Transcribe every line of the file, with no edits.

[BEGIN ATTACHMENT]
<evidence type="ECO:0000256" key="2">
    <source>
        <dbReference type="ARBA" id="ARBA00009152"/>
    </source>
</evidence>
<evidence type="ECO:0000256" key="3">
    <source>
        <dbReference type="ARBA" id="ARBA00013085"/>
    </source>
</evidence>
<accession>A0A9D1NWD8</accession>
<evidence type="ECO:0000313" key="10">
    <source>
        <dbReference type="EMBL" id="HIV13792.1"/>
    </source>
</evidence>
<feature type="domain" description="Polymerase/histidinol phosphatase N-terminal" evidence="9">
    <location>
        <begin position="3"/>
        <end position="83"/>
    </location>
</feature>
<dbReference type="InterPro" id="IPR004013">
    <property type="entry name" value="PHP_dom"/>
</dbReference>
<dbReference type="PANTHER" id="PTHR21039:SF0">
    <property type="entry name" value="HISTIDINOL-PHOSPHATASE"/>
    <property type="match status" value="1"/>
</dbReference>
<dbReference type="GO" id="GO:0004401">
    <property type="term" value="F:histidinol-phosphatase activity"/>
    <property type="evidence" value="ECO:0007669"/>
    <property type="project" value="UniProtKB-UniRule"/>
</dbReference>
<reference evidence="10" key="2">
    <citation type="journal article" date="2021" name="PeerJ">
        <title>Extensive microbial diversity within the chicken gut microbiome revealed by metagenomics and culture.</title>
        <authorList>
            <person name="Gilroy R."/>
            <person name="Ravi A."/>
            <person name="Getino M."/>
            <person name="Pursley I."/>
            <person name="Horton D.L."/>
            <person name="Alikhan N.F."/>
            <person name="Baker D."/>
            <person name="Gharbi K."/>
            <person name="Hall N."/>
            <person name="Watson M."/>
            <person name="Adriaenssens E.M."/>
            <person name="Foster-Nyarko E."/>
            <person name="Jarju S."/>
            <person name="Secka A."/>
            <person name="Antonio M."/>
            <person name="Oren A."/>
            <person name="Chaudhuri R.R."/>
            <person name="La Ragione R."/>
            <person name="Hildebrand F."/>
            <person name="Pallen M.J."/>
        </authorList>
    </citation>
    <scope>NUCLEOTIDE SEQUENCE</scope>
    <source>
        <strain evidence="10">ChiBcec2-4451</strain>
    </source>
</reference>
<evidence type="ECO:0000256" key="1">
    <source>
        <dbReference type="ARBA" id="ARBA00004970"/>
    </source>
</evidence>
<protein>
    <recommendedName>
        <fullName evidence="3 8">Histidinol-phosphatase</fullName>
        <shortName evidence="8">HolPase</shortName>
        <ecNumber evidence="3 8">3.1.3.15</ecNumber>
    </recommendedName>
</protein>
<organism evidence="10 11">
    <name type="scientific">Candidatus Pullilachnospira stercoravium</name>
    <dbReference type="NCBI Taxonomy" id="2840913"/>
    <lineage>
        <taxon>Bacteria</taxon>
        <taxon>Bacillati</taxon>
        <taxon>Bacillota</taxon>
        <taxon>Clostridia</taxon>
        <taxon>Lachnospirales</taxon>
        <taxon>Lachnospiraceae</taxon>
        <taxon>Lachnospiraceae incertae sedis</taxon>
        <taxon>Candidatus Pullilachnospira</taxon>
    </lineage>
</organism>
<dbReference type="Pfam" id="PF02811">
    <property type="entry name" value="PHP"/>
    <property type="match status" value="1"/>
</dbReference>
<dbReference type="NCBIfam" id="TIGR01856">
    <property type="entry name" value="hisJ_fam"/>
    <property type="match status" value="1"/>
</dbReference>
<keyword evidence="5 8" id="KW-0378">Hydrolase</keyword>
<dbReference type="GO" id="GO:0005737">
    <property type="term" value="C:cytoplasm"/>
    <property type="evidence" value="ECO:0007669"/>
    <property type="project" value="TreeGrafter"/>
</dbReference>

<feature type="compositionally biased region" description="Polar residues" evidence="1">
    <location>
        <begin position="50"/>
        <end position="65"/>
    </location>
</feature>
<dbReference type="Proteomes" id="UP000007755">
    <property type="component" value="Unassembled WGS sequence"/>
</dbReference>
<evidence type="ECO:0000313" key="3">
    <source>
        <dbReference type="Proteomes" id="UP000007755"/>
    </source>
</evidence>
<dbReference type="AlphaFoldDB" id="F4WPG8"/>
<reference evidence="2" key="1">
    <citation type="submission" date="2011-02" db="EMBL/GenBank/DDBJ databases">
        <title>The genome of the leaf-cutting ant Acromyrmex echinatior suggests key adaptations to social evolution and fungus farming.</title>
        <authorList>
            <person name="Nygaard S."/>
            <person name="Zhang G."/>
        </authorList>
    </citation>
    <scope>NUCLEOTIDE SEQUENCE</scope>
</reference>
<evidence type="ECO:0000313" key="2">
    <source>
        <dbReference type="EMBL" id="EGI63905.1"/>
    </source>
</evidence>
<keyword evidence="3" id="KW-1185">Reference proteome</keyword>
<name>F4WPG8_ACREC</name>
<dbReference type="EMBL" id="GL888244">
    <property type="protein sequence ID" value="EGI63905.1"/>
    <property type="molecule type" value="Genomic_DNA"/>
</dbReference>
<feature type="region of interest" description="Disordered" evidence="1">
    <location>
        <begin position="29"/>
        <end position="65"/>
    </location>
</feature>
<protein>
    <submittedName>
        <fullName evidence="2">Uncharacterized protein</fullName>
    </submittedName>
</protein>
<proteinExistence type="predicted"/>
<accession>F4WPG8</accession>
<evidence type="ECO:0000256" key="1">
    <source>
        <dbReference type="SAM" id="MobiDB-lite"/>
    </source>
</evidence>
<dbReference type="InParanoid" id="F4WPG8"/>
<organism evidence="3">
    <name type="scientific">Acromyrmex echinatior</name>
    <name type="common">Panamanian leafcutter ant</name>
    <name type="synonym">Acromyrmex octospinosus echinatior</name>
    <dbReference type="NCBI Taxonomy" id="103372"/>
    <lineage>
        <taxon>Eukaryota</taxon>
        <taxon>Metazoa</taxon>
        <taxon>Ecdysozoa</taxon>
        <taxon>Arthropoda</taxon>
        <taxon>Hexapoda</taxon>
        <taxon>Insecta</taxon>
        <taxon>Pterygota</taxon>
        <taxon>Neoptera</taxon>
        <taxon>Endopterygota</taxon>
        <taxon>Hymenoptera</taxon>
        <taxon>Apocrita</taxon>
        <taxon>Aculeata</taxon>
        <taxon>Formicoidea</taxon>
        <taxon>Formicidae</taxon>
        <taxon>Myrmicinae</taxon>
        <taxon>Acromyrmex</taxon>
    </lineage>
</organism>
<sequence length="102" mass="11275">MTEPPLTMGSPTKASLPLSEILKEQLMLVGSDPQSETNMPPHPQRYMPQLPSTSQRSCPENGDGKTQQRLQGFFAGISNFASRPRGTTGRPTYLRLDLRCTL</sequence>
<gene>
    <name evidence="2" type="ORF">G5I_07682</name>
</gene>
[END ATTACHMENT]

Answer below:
<evidence type="ECO:0000256" key="2">
    <source>
        <dbReference type="ARBA" id="ARBA00009152"/>
    </source>
</evidence>
<evidence type="ECO:0000256" key="3">
    <source>
        <dbReference type="ARBA" id="ARBA00013085"/>
    </source>
</evidence>
<accession>A0A9D1NWD8</accession>
<evidence type="ECO:0000313" key="10">
    <source>
        <dbReference type="EMBL" id="HIV13792.1"/>
    </source>
</evidence>
<feature type="domain" description="Polymerase/histidinol phosphatase N-terminal" evidence="9">
    <location>
        <begin position="3"/>
        <end position="83"/>
    </location>
</feature>
<dbReference type="InterPro" id="IPR004013">
    <property type="entry name" value="PHP_dom"/>
</dbReference>
<dbReference type="PANTHER" id="PTHR21039:SF0">
    <property type="entry name" value="HISTIDINOL-PHOSPHATASE"/>
    <property type="match status" value="1"/>
</dbReference>
<dbReference type="GO" id="GO:0004401">
    <property type="term" value="F:histidinol-phosphatase activity"/>
    <property type="evidence" value="ECO:0007669"/>
    <property type="project" value="UniProtKB-UniRule"/>
</dbReference>
<reference evidence="10" key="2">
    <citation type="journal article" date="2021" name="PeerJ">
        <title>Extensive microbial diversity within the chicken gut microbiome revealed by metagenomics and culture.</title>
        <authorList>
            <person name="Gilroy R."/>
            <person name="Ravi A."/>
            <person name="Getino M."/>
            <person name="Pursley I."/>
            <person name="Horton D.L."/>
            <person name="Alikhan N.F."/>
            <person name="Baker D."/>
            <person name="Gharbi K."/>
            <person name="Hall N."/>
            <person name="Watson M."/>
            <person name="Adriaenssens E.M."/>
            <person name="Foster-Nyarko E."/>
            <person name="Jarju S."/>
            <person name="Secka A."/>
            <person name="Antonio M."/>
            <person name="Oren A."/>
            <person name="Chaudhuri R.R."/>
            <person name="La Ragione R."/>
            <person name="Hildebrand F."/>
            <person name="Pallen M.J."/>
        </authorList>
    </citation>
    <scope>NUCLEOTIDE SEQUENCE</scope>
    <source>
        <strain evidence="10">ChiBcec2-4451</strain>
    </source>
</reference>
<evidence type="ECO:0000256" key="1">
    <source>
        <dbReference type="ARBA" id="ARBA00004970"/>
    </source>
</evidence>
<protein>
    <recommendedName>
        <fullName evidence="3 8">Histidinol-phosphatase</fullName>
        <shortName evidence="8">HolPase</shortName>
        <ecNumber evidence="3 8">3.1.3.15</ecNumber>
    </recommendedName>
</protein>
<organism evidence="10 11">
    <name type="scientific">Candidatus Pullilachnospira stercoravium</name>
    <dbReference type="NCBI Taxonomy" id="2840913"/>
    <lineage>
        <taxon>Bacteria</taxon>
        <taxon>Bacillati</taxon>
        <taxon>Bacillota</taxon>
        <taxon>Clostridia</taxon>
        <taxon>Lachnospirales</taxon>
        <taxon>Lachnospiraceae</taxon>
        <taxon>Lachnospiraceae incertae sedis</taxon>
        <taxon>Candidatus Pullilachnospira</taxon>
    </lineage>
</organism>
<dbReference type="Pfam" id="PF02811">
    <property type="entry name" value="PHP"/>
    <property type="match status" value="1"/>
</dbReference>
<dbReference type="NCBIfam" id="TIGR01856">
    <property type="entry name" value="hisJ_fam"/>
    <property type="match status" value="1"/>
</dbReference>
<keyword evidence="5 8" id="KW-0378">Hydrolase</keyword>
<dbReference type="GO" id="GO:0005737">
    <property type="term" value="C:cytoplasm"/>
    <property type="evidence" value="ECO:0007669"/>
    <property type="project" value="TreeGrafter"/>
</dbReference>

<feature type="compositionally biased region" description="Polar residues" evidence="1">
    <location>
        <begin position="50"/>
        <end position="65"/>
    </location>
</feature>
<dbReference type="Proteomes" id="UP000007755">
    <property type="component" value="Unassembled WGS sequence"/>
</dbReference>
<evidence type="ECO:0000313" key="3">
    <source>
        <dbReference type="Proteomes" id="UP000007755"/>
    </source>
</evidence>
<dbReference type="AlphaFoldDB" id="F4WPG8"/>
<reference evidence="2" key="1">
    <citation type="submission" date="2011-02" db="EMBL/GenBank/DDBJ databases">
        <title>The genome of the leaf-cutting ant Acromyrmex echinatior suggests key adaptations to social evolution and fungus farming.</title>
        <authorList>
            <person name="Nygaard S."/>
            <person name="Zhang G."/>
        </authorList>
    </citation>
    <scope>NUCLEOTIDE SEQUENCE</scope>
</reference>
<evidence type="ECO:0000313" key="2">
    <source>
        <dbReference type="EMBL" id="EGI63905.1"/>
    </source>
</evidence>
<keyword evidence="3" id="KW-1185">Reference proteome</keyword>
<name>F4WPG8_ACREC</name>
<dbReference type="EMBL" id="GL888244">
    <property type="protein sequence ID" value="EGI63905.1"/>
    <property type="molecule type" value="Genomic_DNA"/>
</dbReference>
<feature type="region of interest" description="Disordered" evidence="1">
    <location>
        <begin position="29"/>
        <end position="65"/>
    </location>
</feature>
<protein>
    <submittedName>
        <fullName evidence="2">Uncharacterized protein</fullName>
    </submittedName>
</protein>
<proteinExistence type="predicted"/>
<accession>F4WPG8</accession>
<evidence type="ECO:0000256" key="1">
    <source>
        <dbReference type="SAM" id="MobiDB-lite"/>
    </source>
</evidence>
<dbReference type="InParanoid" id="F4WPG8"/>
<organism evidence="3">
    <name type="scientific">Acromyrmex echinatior</name>
    <name type="common">Panamanian leafcutter ant</name>
    <name type="synonym">Acromyrmex octospinosus echinatior</name>
    <dbReference type="NCBI Taxonomy" id="103372"/>
    <lineage>
        <taxon>Eukaryota</taxon>
        <taxon>Metazoa</taxon>
        <taxon>Ecdysozoa</taxon>
        <taxon>Arthropoda</taxon>
        <taxon>Hexapoda</taxon>
        <taxon>Insecta</taxon>
        <taxon>Pterygota</taxon>
        <taxon>Neoptera</taxon>
        <taxon>Endopterygota</taxon>
        <taxon>Hymenoptera</taxon>
        <taxon>Apocrita</taxon>
        <taxon>Aculeata</taxon>
        <taxon>Formicoidea</taxon>
        <taxon>Formicidae</taxon>
        <taxon>Myrmicinae</taxon>
        <taxon>Acromyrmex</taxon>
    </lineage>
</organism>
<sequence length="102" mass="11275">MTEPPLTMGSPTKASLPLSEILKEQLMLVGSDPQSETNMPPHPQRYMPQLPSTSQRSCPENGDGKTQQRLQGFFAGISNFASRPRGTTGRPTYLRLDLRCTL</sequence>
<gene>
    <name evidence="2" type="ORF">G5I_07682</name>
</gene>